Back in the port, we had a Coke at a seaside cafe and enjoyed the ambiance. We watched the Aegean sun create an orange and gold backdrop for a two-masted schooner anchored in the port. That’s a high-life moment—free of charge and unforgettable.

Explore Mykonos independently:

Island cruise stop #3: Milos

all white landscape looking out over the sea

The dramatic landscape of Sarakiniko on the island of Milos is often described as a “moonscape.”

If you’ve been to the Louvre in Paris, you’ve seen the Venus de Milo, a statue of Venus with no arms. On Milos, you can see where a peasant discovered the statue in 1820. The site along a gravel pat is scenic, overlooking the sea.

The most stunning place on Milos is Sarakiniko, a gleaming and blindingly white “moonscape”. It could easily be a location for a science fiction movie set on another planet.

The wind and waves erode the volcanic rocks giving them their whiteness and  making them look like snowdrifts whipped into artistic formations. Swimmers, divers, and hikers find this a fascinating place.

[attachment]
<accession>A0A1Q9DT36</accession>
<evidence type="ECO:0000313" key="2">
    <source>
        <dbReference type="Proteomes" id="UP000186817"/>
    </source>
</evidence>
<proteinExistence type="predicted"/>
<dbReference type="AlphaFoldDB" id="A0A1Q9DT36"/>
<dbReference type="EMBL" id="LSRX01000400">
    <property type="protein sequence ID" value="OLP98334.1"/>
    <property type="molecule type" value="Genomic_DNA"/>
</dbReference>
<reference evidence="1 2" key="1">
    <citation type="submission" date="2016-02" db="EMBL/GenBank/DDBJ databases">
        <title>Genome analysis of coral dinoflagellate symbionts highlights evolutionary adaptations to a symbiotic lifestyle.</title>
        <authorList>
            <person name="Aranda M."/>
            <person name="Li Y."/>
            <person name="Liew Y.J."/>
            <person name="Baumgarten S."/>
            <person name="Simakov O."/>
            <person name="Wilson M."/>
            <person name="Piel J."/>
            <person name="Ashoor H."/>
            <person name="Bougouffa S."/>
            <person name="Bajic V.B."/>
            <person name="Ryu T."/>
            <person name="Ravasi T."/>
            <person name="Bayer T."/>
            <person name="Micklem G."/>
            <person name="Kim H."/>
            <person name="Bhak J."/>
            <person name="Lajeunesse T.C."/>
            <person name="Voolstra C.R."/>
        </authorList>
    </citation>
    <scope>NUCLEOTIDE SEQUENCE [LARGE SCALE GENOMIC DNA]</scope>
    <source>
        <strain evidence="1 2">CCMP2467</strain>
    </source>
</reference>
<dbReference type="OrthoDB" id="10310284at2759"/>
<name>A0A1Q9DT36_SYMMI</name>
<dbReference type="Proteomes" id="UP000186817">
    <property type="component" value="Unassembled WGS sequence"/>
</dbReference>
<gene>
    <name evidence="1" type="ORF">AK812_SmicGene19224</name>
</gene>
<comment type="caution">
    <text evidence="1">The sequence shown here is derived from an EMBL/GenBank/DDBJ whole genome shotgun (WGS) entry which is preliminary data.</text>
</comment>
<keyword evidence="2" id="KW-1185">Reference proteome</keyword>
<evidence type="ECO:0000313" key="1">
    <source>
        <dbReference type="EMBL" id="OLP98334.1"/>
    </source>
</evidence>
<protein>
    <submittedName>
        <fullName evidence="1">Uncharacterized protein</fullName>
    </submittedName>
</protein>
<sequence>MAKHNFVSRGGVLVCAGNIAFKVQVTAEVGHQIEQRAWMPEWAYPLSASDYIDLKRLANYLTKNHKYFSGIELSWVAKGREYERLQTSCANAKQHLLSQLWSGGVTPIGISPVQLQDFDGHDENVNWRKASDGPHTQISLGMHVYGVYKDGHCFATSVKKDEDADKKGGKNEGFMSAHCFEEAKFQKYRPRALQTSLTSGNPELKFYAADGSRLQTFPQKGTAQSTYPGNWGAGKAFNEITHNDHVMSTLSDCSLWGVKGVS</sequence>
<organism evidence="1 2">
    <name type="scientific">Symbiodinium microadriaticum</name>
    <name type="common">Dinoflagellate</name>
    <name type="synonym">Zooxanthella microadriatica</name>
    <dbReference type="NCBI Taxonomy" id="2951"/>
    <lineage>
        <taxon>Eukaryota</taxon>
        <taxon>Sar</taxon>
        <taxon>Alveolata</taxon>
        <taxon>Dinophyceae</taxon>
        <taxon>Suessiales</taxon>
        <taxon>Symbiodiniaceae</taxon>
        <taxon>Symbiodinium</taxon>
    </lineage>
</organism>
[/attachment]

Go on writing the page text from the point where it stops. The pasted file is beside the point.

Our last stop before returning to the ship was at the Mouratos Bakery to sample a traditional watermelon pie—thin like a pizza with a semi-sweet watermelon topping.

Have fun in Milos on your own:

Greek Island stop #4: Santorini

view of the santorini coast

The coast of Santorini as seen from the capital of Fira.

Santorini is the most dramatic of the Greek islands due to a volcanic explosion in 1630 B.C. After the volcano blew out its innards, it collapsed in upon itself, creating the caldera or volcanic crater, surrounded by a crescent-shaped island.

The main towns and villages sit atop the volcanic ridge, accessible by tour bus, donkey or cable car. Our first day we went up by tour bus and drove along the ridge to the town of Oia which is about 250 feet above the sea.

Here you’ll take fantastic photos of the white-washed, blue-domed churches with the bright blue waters of the caldera in the background. It’s also a high-end shopping destination, featuring art galleries and jewelry stores,